The 54-year-old businessman and majority owner of the OHL team says he’ll now have to consider other options in housing his franchise after the decision from Wednesday’ general issues committee at city hall.
“Because of this report, because of the press, I have had interests,” Andlauer told Global News. “But at the end of the day, I have to look at all my alternatives. I’ll do what’s in the best interests for fans. And we’ll go from there.”
Andlauer didn’t specify a particular option for the Bulldogs beyond Hamilton, but did say he has interest “from outside” the city “not too far away.”
“I would love to work something out. I thought this was a solution that could have been worked out.”
On Wednesday, councillors voted 11 to 3 against participating with Andlauer and Cadillac Fairview in a development at the Mountain mall.
A report presented by authors Glen Norton and Ryan McHugh from the economic development and planning department (EDPD) during the city’s general issues committee was the catalyst for a vote against buying into Andlauer’s Lime Ridge plan.
The study recommended that “no further action be taken” in terms of moving forward with the project citing cost and location as issues, as well as the potential “negative perception” associated with downsizing to a capacity of fewer than 10,000 seats.
Andlauer says the proposal was all about finding a solution for all parties involved and that the most “disappointing part” of the process with the city was all the “years” of talking and “nothing” being done.
“There was no intent to try to work together, to try to find a solution. It was strictly Mountain versus downtown,” said Andlauer, “And that was that’s been my biggest (disappointment) they’ve been talking about this for years and nothing has been done.”
Executive Vice President of Development at Cadillac Fairview Wayne Barwise shared Andlauer’s disappointment in the city’s decision to “to take no further action” in engaging with the Andlauer Lime Ridge proposal.
“I think the decision lacks vision and I think it’s short-sighted and I think they ought to reconsider it,” said Barwise. “I think that they faced a decision on wrong numbers. I also think that it’s really important, in addition to investing downtown, to invest in the suburbs and in the Mountain areas.”
One of the numbers Barwise contested in the economic development report related to parking. The study said it would cost $35,000 to $40,000 per stall in an above-ground parking garage at the new facility. Barwise says Cadillac Fairview could get done for $25,000 to $30,000 which is about the figure the corporation presently spends to build stalls.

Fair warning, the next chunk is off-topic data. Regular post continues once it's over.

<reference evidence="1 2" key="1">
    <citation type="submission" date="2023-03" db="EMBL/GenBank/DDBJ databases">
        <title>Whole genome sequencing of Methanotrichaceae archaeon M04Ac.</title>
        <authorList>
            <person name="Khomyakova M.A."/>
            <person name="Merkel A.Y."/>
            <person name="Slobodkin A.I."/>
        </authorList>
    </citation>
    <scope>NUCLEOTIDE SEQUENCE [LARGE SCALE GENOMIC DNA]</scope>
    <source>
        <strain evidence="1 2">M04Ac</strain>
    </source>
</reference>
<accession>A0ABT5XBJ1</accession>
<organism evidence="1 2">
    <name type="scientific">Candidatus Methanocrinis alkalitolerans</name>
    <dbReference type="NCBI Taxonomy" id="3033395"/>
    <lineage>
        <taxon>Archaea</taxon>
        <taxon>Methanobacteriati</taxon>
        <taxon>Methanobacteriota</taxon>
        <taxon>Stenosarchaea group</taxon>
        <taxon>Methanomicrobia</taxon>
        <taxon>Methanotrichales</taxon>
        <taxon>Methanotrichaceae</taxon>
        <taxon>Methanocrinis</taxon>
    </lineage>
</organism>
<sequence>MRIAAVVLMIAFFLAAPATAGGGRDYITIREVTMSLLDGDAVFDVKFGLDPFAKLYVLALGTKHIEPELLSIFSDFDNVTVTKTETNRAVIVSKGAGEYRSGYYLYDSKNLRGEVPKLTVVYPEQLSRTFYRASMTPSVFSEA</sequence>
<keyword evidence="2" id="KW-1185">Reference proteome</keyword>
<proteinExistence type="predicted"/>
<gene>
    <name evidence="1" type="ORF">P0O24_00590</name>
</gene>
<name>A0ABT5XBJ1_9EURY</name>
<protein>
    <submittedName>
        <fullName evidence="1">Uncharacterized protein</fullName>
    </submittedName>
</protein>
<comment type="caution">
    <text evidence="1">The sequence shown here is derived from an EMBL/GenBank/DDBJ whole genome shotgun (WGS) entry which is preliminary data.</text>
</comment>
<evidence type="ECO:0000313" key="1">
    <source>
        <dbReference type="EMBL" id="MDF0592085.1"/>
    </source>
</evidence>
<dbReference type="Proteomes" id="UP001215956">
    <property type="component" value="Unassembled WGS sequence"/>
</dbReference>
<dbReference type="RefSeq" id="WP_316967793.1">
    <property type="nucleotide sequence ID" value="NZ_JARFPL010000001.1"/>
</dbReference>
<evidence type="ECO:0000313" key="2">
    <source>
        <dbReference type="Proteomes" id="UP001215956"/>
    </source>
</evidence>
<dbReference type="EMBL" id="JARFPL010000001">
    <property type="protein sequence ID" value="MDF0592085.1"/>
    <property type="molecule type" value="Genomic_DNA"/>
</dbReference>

Barwise also says he’s not buying the report’s assumption that the operation and maintenance of the existing First Ontario Centre over a 20-year period would be tens of millions of dollars cheaper than maintaining a new Mountain arena.
“Cadillac Fairview is kicking in the land for free, and we haven’t even valued that into the equation,” said Barwise who went on to say the city didn’t consider incremental tax revenue from the arena and “other developments” that would be triggered at Lime Ridge, including development on the now vacant Sears retail space at the mall.
“Look, everyone’s aware that Sears went bankrupt in Canada over a year ago and they closed all their stores. There’s one at Lime Ridge and that’s been vacant for the last year. So the city is gonna be losing tax money on what it used to collect on this year’s property.”
Among the “other developments” Barwise referred to, is the application Cadillac Fairview submitted in April 2018 with the city’s planning department for a multimillion-dollar redevelopment of Lime Ridge Mall including 12 new buildings and close to 200,000 square feet of new retail, restaurant and commercial space which he said could be at “risk.”
“We’re trying to transform the shopping center so it’s more than a shopping center,” Barwise said. “So it’s a mixed-use kinetic community. So, you need other things. You need catalysts.”
In August, Andlauer put forward a proposal to Hamilton city council for the construction of a Mountain arena in which he would foot $30M of its initial cost.
The plan called for a 6,000-seat arena at Lime Ridge Mall, along with a three-story parking garage at a cost of $126 million, with his group taking over management of the facility for 20 years.
City Hall’s vote to reject the offer still needs ratification which is expected in another vote on Jan. 22.